BlackBerry announced today that its Enterprise Service and BlackBerry 10 handsets have been approved by the North Atlantic Treaty Organization to handle classified communications up to the level of “Restricted.”
The new certification theoretically allows BlackBerry to sell its new smartphones to 28 member countries’ NATO workers. The question is whether there is demand for its hardware among those nations.
There might not be. Here’s TechCrunch’s Chris Velazco on how BlackBerry managed to lose almost a billion dollars on under $2 billion in revenue:
“[T]he total GAAP loss from continuing operations came in at $965 million, right in the middle of the company’s forecasted range. The big culprit? A hefty writedown (think around $934 million) incurred thanks in large part to a glut of unsold BlackBerry Z10s.”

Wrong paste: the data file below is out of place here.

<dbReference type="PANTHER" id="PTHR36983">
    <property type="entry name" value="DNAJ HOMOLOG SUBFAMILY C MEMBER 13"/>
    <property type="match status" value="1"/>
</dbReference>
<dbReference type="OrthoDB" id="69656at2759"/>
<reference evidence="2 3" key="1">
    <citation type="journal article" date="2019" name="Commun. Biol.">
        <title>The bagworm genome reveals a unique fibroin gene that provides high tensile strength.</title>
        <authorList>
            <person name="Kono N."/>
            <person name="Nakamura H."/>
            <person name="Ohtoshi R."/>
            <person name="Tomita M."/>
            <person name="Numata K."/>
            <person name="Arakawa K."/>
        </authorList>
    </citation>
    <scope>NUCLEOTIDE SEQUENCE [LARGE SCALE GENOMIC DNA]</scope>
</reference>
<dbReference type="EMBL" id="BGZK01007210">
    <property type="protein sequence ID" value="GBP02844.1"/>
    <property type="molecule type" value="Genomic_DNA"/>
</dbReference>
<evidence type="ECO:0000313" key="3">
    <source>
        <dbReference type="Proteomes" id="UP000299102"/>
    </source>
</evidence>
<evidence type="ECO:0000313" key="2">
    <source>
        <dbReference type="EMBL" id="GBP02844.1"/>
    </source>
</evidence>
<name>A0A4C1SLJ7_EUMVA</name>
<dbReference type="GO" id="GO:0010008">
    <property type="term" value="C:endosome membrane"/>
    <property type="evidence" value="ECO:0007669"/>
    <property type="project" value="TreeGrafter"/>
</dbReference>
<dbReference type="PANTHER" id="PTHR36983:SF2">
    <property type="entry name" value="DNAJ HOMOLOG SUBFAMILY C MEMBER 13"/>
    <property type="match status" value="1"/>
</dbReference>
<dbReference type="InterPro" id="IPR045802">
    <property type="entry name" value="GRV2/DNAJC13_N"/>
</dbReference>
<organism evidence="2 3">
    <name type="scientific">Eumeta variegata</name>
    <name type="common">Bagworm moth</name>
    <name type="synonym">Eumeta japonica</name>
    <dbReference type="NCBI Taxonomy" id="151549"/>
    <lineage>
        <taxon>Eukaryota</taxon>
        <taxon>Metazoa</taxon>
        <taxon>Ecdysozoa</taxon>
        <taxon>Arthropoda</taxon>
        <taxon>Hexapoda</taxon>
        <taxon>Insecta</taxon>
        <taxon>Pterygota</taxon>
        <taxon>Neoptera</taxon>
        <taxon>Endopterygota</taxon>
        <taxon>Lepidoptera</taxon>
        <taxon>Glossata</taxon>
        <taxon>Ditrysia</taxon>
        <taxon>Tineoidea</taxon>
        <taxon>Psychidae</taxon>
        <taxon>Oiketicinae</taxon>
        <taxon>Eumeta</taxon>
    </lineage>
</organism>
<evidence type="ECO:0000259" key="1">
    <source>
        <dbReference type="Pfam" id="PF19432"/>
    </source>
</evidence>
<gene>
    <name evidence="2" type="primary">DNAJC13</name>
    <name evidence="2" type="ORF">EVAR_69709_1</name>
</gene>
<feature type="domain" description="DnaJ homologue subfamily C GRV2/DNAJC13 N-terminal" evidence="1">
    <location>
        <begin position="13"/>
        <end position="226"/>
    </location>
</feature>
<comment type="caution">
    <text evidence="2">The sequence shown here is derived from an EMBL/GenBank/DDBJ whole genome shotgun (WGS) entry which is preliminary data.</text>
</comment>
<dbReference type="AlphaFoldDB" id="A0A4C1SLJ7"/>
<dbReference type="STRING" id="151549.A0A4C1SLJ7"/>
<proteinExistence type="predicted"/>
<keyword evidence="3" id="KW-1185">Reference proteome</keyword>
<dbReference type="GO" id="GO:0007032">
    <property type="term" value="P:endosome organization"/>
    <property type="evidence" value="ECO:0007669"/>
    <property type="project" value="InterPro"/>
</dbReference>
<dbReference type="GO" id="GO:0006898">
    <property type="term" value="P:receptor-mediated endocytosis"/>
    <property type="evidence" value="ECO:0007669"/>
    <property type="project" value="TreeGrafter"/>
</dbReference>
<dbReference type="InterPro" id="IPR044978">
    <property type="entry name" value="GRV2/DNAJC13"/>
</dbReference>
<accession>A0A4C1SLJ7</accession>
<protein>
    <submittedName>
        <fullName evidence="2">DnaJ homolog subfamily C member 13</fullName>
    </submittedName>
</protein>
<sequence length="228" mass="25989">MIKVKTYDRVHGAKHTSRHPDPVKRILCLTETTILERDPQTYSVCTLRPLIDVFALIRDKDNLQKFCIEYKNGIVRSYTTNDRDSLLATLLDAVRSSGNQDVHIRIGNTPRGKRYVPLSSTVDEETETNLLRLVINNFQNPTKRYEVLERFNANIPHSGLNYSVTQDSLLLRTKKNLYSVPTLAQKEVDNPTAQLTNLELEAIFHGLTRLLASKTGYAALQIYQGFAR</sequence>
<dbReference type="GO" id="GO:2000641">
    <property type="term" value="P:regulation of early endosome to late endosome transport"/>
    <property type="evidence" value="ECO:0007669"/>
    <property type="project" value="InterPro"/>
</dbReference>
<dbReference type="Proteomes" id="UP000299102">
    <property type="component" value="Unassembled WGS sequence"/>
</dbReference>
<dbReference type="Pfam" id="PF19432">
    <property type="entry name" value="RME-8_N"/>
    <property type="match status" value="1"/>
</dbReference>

BlackBerry is a troubled company on the cusp of accepting a buyout offer for $9 per share that will see it head private for about $4.7 billion. The company’s most recent earnings report saw it lose a stunning $965 million on $1.6 billion in revenue.
Prior to this certification, BlackBerry was drowning under insufficient demand. In fact, that Z10 writedown was larger than the infamous Microsoft Surface writedown that totaled $900 million. The Microsoft loss has been deemed by some as partial reason for the exit of current CEO Steve Ballmer.
So, well done BlackBerry on the certification. Let us know if anyone wants a Z10.
As an aside, here’s the first line of BlackBerry’s own corporate explainer: “A global leader in wireless innovation, BlackBerry® revolutionized the mobile industry when it was introduced in 1999.” Can you spot what is wrong?
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